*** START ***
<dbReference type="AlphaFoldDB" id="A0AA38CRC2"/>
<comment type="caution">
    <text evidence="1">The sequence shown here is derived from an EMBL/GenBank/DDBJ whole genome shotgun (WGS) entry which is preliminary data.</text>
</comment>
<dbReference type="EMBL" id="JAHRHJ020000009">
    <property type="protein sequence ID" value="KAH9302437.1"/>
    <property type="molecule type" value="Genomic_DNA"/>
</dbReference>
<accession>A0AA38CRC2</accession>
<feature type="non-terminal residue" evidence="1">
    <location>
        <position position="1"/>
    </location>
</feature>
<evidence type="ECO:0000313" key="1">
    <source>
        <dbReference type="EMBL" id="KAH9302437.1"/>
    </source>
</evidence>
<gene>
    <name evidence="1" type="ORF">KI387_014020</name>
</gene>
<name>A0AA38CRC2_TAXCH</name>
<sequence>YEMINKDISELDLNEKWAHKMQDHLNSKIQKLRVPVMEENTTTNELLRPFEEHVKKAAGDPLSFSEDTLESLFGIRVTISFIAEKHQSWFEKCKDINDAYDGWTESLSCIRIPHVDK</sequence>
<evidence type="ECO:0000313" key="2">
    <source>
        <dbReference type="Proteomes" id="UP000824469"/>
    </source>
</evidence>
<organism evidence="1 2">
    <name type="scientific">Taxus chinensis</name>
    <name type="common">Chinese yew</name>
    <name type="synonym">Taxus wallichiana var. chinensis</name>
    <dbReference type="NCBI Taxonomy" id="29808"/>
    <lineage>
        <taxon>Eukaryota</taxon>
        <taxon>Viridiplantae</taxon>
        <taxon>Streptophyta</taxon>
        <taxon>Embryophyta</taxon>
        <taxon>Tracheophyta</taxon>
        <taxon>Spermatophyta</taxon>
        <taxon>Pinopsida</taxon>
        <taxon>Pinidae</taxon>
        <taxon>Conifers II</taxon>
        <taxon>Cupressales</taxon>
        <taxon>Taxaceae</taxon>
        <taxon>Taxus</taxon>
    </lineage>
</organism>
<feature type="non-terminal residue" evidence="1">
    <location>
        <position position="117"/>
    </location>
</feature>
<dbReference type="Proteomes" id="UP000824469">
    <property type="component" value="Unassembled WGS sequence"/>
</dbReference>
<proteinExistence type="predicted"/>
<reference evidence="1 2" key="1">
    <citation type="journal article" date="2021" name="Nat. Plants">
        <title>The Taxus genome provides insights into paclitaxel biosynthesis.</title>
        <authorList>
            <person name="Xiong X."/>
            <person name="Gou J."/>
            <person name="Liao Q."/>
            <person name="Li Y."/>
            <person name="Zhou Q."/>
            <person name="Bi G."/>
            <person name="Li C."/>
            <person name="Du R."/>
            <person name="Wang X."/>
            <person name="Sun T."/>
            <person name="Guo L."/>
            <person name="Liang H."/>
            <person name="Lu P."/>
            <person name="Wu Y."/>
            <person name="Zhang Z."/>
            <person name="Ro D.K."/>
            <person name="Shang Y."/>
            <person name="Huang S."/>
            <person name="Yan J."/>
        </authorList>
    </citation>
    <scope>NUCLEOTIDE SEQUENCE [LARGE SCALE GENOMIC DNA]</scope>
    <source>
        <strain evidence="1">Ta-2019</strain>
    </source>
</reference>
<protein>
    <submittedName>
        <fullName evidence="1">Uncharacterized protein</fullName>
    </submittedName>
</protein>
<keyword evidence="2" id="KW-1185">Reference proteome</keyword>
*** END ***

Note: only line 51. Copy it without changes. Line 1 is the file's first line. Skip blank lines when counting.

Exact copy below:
    <location>